In recent years, there have been increasing concerns about the occurrence of drought conditions and higher temperatures in Scotland. SEPA reported that in 2018 there was a significant drop in average rainfall over the winter months, followed by an unprecedented dry summer with hotter temperatures and heatwaves in the North East of Scotland. This resulted in farmers having to irrigate more than normal, depleting the natural store of water, which was not replenished over the unusually dry winter. Projections for Scotland indicate that even under a low emissions pathway, there will be a 50% chance of each summer being hotter than that of 2018.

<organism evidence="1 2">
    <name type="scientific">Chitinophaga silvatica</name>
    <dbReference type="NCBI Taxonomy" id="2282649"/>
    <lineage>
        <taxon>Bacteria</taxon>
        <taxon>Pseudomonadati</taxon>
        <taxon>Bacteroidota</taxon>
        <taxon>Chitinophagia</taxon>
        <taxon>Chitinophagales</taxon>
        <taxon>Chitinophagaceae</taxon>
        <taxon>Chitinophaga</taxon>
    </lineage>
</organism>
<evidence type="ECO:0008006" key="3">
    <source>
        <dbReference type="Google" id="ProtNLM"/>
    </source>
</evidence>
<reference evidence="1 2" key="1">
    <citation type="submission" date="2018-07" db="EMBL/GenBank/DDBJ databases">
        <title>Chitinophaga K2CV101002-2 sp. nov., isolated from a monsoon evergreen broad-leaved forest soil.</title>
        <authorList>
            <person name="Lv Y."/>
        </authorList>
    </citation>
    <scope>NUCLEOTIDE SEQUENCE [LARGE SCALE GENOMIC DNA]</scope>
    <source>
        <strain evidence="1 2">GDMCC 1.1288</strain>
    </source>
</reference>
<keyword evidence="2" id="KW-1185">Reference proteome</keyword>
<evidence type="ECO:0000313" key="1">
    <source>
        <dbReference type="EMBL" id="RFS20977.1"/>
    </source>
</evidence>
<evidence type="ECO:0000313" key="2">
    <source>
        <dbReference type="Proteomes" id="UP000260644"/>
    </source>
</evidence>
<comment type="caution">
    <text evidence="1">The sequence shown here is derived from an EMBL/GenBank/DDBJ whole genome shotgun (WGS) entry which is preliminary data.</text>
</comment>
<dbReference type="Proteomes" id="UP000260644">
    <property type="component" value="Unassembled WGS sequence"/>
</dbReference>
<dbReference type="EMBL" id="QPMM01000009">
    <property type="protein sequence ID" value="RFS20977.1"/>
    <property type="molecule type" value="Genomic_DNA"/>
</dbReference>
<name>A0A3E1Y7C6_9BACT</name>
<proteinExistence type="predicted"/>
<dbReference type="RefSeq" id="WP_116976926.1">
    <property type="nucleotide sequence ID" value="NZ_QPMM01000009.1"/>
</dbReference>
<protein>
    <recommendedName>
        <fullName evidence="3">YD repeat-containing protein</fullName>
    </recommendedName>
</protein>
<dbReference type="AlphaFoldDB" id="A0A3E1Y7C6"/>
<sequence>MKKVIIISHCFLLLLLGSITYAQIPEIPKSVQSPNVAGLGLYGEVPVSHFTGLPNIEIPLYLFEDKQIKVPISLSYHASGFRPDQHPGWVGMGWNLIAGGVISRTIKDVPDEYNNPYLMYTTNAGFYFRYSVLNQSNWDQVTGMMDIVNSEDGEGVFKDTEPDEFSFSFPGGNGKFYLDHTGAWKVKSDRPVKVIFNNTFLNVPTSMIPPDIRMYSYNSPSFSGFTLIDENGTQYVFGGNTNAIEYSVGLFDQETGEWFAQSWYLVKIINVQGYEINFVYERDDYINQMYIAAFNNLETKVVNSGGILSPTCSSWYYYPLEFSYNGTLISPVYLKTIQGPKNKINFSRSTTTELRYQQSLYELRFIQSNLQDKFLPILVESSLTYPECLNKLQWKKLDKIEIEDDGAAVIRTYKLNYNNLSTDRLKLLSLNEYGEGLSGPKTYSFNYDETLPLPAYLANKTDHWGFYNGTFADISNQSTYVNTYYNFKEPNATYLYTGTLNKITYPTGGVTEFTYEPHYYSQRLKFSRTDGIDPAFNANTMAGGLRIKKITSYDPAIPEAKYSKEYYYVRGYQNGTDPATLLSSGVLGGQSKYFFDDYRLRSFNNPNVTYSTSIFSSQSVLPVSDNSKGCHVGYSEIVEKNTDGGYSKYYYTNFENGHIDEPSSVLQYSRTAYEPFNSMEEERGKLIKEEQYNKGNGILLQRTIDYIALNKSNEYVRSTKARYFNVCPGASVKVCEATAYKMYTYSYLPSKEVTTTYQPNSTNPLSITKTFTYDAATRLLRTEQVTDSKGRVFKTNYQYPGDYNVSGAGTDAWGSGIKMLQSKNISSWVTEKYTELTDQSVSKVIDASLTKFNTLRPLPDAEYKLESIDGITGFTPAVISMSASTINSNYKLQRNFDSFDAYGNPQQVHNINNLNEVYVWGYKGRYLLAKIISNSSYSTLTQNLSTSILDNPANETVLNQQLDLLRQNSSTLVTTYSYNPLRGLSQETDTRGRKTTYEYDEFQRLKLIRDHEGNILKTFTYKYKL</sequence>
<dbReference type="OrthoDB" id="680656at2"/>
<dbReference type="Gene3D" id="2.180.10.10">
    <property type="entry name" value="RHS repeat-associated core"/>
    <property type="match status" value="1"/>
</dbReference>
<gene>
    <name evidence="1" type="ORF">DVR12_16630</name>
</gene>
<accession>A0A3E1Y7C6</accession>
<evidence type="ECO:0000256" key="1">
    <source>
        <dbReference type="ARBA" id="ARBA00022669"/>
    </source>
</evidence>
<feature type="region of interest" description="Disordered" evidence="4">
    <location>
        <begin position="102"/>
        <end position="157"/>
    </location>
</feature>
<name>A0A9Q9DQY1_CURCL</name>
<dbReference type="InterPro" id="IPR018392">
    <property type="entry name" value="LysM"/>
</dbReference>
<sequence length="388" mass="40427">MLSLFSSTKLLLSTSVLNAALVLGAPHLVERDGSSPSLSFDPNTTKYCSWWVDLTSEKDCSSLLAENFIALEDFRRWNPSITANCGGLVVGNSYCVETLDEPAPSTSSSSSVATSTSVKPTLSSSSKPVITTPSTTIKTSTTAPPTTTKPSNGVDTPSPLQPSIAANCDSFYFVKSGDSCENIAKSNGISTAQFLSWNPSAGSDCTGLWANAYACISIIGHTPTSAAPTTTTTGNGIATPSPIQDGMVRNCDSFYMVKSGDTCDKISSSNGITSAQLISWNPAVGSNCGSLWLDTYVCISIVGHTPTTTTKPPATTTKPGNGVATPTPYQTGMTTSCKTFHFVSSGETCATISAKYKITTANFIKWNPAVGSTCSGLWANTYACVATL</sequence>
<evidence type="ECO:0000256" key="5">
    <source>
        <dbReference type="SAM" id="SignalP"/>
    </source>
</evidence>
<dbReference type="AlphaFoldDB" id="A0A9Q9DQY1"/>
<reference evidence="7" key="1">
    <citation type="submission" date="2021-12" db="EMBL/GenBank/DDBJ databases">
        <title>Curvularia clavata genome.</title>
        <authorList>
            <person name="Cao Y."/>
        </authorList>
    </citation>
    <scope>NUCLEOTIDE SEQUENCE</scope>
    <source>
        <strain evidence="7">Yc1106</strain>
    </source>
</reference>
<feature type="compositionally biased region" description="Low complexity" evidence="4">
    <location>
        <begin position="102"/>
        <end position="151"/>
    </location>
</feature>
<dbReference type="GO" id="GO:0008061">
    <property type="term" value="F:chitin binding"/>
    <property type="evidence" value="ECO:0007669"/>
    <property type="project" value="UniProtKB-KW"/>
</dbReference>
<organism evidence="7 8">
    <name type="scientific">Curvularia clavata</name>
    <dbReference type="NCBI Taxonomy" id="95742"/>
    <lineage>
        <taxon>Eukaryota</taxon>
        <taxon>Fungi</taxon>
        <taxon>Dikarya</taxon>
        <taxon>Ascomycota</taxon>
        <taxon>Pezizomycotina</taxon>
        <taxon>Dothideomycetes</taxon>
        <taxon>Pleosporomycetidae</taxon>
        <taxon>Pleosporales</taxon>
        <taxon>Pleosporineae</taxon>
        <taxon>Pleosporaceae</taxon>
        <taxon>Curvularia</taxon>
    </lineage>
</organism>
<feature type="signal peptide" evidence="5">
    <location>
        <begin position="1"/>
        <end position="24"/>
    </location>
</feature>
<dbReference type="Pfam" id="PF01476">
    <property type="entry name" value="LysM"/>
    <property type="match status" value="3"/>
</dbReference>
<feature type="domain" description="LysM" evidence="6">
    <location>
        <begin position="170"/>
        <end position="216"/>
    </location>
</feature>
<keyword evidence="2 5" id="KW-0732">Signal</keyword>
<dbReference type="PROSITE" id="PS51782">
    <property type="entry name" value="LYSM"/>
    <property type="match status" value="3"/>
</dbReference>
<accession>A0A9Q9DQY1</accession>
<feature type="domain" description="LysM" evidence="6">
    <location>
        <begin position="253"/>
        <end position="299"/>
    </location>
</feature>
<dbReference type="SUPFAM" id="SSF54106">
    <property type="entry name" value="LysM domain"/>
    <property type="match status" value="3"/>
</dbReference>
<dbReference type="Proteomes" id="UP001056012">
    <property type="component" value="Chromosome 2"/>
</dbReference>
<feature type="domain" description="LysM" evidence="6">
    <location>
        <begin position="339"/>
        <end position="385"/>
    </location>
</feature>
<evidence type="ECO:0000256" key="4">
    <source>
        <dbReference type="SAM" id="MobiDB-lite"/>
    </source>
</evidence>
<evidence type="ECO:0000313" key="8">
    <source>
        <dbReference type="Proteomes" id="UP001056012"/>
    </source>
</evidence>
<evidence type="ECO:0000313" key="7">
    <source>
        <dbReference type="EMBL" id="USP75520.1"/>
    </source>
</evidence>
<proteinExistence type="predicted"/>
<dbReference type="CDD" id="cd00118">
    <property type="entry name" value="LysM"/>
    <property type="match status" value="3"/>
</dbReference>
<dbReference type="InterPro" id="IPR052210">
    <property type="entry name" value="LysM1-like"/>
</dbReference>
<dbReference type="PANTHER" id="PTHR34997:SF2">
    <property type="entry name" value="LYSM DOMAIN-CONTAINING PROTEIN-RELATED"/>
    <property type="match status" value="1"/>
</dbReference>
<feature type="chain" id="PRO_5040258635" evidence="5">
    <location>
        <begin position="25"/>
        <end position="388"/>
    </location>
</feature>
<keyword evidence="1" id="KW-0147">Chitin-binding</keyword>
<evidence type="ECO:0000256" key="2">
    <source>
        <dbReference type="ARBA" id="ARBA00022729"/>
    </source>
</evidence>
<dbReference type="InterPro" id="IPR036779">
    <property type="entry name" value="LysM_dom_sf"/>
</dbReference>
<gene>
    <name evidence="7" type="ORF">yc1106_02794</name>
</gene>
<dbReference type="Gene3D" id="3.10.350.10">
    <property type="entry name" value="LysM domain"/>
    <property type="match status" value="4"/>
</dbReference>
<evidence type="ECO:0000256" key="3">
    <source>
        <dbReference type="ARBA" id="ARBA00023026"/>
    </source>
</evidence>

Soil moisture deficits have also risen since the 1980s resulting in increased drought risk in the east of Scotland, therefore, demand for irrigation is expected to rise. Furthermore, insurance claims for fire damage in 2018 rose by around 20% from 2017. While the news regularly has stories of wildfires worldwide in countries including Australia, Brazil and the USA, in 2019 the UK broke its record for the largest burnt area (29,334 hectares) and highest number of annual fires (135). Titles that were previously held by the year 2018.
Download the adaptation checklist to see what additional actions you may want to consider to improve your farms resilience to drought and high temperatures.